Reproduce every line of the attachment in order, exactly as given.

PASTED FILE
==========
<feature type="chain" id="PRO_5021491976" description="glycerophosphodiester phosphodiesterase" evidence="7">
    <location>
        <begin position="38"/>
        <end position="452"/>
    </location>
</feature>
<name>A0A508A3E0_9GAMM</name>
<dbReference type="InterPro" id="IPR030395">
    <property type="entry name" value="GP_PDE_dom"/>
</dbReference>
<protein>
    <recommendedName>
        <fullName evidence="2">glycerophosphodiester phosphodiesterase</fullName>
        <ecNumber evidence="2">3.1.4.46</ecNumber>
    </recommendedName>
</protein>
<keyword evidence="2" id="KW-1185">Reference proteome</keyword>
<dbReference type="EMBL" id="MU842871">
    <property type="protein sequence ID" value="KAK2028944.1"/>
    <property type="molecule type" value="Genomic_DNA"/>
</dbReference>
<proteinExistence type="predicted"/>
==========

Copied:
<feature type="chain" id="PRO_5021491976" description="glycerophosphodiester phosphodiesterase" evidence="7">
    <location>
        <begin position="38"/>
        <end position="452"/>
    </location>
</feature>
<name>A0A508A3E0_9GAMM</name>
<dbReference type="InterPro" id="IPR030395">
    <property type="entry name" value="GP_PDE_dom"/>
</dbReference>
<protein>
    <recommendedName>
        <fullName evidence="2">glycerophosphodiester phosphodiesterase</fullName>
        <ecNumber evidence="2">3.1.4.46</ecNumber>
    </recommendedName>
</protein>
<keyword evidence="2" id="KW-1185">Reference proteome</keyword>
<dbReference type="EMBL" id="MU842871">
    <property type="protein sequence ID" value="KAK2028944.1"/>
    <property type="molecule type" value="Genomic_DNA"/>
</dbReference>
<proteinExistence type="predicted"/>